Agriculture is central to human civilization but needs to be practiced in a sustainable way so as to meet the food and textile needs of the present without comprising the ability of the future generations to meet theirs. Farming sustainably is needed not only to ensure the health of our planet, but also human and societal health, peace and prosperity.
With the effects of global warming being felt world wide, extreme weather and natural disasters are effecting communities that have previously been considered safe. Being proactive about creating sustainable solutions and protections for natural disaster in all communities could save lives and millions of dollars in the long run.
Biodiversity is essential to healthy and functional ecosystems across the globe and a critical resource for food, clothing, and shelter. Because of deforestation, climate change, and human pollution, the threat of a sixth mass extinction is accelerating, leaving over 500 species at risk.
We must protect 30% of lands by 2030 to fight the climate and extinction crisis. Protecting wild places will keep drilling and logging from dumping pollution into the air, sequester emissions, provide protection from extreme weather, homes for wildlife, and opportunities for people to enjoy the outdoors together.
Farming is a huge sector in growing communities' economies, but making a living from it is incredibly hard: it takes 15 liters of milk a day to get a family over the poverty line, but few smallholders can manage to eek out more than just 5 liters from their herd.
We have a decade to significantly curb carbon emissions and avoid catastrophe. Because of years of delayed action, we face an even more pressing mandate. We need to halve global emissions by 2030 but the emissions gap between what is needed and our current commitments is significant.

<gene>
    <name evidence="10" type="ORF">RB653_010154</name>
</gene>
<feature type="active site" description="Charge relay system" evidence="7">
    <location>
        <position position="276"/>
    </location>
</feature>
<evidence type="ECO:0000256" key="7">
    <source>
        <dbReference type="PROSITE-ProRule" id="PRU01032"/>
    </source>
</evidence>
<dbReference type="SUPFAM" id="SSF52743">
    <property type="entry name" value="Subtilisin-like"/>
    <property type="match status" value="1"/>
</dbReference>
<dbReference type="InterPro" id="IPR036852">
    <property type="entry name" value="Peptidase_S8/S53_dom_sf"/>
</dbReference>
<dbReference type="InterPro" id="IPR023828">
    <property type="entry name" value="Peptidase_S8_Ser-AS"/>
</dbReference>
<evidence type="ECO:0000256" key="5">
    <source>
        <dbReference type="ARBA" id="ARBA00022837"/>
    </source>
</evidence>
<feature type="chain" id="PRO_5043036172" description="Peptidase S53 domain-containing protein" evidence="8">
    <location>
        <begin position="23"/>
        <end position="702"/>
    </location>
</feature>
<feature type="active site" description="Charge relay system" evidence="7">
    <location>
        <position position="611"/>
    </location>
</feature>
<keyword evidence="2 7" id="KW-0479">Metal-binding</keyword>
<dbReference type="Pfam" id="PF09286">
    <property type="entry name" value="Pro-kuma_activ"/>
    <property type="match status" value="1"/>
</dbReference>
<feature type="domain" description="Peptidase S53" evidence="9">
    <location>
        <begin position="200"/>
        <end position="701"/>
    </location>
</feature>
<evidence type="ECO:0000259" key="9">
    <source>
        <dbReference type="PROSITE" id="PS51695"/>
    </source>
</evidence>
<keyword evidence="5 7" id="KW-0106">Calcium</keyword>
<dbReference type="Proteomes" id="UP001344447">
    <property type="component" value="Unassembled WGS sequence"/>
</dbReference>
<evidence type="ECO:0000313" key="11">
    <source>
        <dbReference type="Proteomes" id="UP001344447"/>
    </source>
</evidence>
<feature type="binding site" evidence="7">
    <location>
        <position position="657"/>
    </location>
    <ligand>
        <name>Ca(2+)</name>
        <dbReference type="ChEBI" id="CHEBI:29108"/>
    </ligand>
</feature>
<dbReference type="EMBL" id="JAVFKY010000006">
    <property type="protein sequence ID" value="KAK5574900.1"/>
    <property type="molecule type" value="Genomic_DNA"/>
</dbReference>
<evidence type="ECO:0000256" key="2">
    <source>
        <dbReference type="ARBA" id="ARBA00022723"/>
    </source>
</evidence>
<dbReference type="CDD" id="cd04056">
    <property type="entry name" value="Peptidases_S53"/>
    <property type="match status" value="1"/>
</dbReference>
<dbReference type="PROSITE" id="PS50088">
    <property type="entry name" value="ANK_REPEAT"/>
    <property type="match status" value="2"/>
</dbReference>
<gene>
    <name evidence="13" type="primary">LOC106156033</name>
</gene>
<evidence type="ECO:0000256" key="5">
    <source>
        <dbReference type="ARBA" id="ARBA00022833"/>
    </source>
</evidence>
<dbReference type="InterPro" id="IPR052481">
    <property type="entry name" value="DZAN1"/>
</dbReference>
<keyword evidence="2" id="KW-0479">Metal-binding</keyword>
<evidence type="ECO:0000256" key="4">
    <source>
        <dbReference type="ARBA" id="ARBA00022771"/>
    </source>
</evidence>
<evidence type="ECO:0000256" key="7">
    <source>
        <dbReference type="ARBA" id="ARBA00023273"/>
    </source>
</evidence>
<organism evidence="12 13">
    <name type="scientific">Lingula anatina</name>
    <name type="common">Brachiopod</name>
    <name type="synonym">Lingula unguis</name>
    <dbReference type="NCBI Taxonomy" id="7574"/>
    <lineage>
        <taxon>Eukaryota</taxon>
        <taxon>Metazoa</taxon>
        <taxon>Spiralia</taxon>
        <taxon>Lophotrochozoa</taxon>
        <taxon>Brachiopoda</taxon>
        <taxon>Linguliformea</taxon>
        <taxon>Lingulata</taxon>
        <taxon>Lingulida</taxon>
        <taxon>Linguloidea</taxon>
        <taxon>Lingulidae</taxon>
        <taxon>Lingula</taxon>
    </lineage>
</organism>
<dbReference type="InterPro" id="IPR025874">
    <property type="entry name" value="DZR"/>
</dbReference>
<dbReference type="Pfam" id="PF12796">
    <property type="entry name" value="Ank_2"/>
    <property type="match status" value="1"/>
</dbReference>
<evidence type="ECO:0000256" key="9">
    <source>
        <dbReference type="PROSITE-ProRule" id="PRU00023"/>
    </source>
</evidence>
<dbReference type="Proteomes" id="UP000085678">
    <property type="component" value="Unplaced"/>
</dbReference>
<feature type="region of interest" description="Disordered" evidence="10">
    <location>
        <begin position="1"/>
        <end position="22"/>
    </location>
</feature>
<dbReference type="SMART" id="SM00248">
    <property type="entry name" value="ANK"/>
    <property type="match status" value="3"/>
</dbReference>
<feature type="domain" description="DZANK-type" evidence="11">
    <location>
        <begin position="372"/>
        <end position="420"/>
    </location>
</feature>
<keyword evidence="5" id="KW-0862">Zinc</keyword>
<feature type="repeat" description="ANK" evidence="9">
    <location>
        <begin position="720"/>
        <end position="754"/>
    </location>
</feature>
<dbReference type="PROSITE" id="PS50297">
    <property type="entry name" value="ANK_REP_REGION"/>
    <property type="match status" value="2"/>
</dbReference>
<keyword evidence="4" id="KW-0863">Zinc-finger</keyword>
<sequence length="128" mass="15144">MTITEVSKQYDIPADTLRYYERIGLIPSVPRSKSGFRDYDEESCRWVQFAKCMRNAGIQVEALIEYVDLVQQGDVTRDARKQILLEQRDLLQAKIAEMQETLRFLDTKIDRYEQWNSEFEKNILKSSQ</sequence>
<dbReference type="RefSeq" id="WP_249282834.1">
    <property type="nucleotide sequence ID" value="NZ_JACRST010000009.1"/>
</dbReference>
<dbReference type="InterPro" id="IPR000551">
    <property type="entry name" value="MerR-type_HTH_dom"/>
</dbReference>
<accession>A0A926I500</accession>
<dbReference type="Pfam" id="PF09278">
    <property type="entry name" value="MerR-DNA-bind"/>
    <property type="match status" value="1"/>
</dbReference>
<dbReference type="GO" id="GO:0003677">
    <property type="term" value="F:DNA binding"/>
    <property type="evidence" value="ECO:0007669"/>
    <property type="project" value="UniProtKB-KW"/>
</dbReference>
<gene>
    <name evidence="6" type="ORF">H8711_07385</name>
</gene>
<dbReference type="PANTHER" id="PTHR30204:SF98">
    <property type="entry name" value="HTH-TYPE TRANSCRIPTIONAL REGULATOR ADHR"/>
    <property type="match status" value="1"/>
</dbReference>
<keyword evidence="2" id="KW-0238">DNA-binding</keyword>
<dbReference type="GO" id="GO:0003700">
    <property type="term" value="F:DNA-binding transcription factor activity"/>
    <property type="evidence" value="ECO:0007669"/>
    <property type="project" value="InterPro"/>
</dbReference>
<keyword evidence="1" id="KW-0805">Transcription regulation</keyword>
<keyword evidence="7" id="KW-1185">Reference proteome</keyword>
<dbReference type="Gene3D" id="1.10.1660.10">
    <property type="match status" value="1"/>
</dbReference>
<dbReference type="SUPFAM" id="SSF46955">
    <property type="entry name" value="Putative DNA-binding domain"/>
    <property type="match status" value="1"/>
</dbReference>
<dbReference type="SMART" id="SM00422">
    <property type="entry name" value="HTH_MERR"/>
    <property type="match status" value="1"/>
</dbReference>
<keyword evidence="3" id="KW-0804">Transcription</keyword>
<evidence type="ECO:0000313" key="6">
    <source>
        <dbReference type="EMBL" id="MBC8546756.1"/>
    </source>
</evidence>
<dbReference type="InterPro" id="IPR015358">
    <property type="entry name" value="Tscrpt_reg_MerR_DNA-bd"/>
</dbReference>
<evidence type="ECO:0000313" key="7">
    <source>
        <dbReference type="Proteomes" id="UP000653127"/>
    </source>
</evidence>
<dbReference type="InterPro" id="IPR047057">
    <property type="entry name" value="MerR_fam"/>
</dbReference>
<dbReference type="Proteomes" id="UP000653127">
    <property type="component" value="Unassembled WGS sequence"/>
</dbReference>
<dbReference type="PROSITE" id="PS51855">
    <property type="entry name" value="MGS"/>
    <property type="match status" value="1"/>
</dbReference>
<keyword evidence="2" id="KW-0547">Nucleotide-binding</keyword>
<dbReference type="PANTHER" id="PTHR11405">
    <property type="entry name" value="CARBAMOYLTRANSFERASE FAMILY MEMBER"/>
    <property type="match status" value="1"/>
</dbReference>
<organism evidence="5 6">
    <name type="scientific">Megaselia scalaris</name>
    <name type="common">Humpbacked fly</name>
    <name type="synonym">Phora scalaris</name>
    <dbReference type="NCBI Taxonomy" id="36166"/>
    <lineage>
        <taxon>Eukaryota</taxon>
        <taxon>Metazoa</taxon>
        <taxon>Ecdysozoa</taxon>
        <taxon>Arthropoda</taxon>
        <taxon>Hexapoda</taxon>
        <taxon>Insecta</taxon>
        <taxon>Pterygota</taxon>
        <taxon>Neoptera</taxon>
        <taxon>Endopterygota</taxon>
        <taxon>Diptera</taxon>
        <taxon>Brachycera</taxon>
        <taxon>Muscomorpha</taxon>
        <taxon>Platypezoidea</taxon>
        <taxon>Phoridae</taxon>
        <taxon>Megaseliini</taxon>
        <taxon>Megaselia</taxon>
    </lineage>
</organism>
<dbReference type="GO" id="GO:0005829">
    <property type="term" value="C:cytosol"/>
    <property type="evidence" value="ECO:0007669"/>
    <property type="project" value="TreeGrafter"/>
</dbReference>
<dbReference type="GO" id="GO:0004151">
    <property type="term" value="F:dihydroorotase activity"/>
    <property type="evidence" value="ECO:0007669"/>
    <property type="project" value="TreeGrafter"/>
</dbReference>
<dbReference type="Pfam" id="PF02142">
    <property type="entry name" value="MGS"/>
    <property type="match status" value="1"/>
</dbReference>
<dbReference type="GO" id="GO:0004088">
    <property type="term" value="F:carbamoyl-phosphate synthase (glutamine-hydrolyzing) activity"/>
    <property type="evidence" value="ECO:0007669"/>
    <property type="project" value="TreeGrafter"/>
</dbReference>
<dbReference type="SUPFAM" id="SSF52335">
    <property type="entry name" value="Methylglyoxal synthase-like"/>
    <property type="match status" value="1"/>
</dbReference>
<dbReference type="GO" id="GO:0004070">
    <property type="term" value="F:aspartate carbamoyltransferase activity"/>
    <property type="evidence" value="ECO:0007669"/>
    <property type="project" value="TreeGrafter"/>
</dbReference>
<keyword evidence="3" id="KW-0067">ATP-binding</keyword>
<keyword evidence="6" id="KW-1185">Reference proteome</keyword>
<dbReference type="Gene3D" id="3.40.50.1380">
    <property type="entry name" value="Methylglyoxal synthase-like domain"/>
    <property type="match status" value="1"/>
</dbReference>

Deforestation, fragmentation of habitats and loss of diversity increase the presence of emerging pathogens, causing major public health problems. The dynamics of many pathogens are increasingly related to the drastic changes we are making to the environment, such as deforestation, pollution, the invasion of natural areas or the loss of diversity.
Camera traps can't yet automatically label the species they observe. It takes the valuable time of experts, or thousands of citizen scientists, to label this data. Advances in artificial intelligence and computer vision hold enormous promise for taking on intensive video processing work and freeing up more time for humans to focus on interpreting the content and using the results.
Wildlife Conservation requires constant monitoring of large areas. This is both labor-intensive and imprecise. With the surge in Unmanned Aerial Vehicles (UAVs) or "drones," we have both the opportunity to increase the reach and the efficiency of monitoring efforts. Furthermore, we can leverage the installed base of devices in the hands of hobbyists.
In a manual world, wildlife protection is a full-time 24-7 operation. Park rangers in countries across the world must be alert to combat illegal poaching at any time of day or night, especially when it comes to endangered species. But not only is this an inefficient and tough job, it is also potentially life-threatening. On average, 2 rangers are killed worldwide every week. This must end.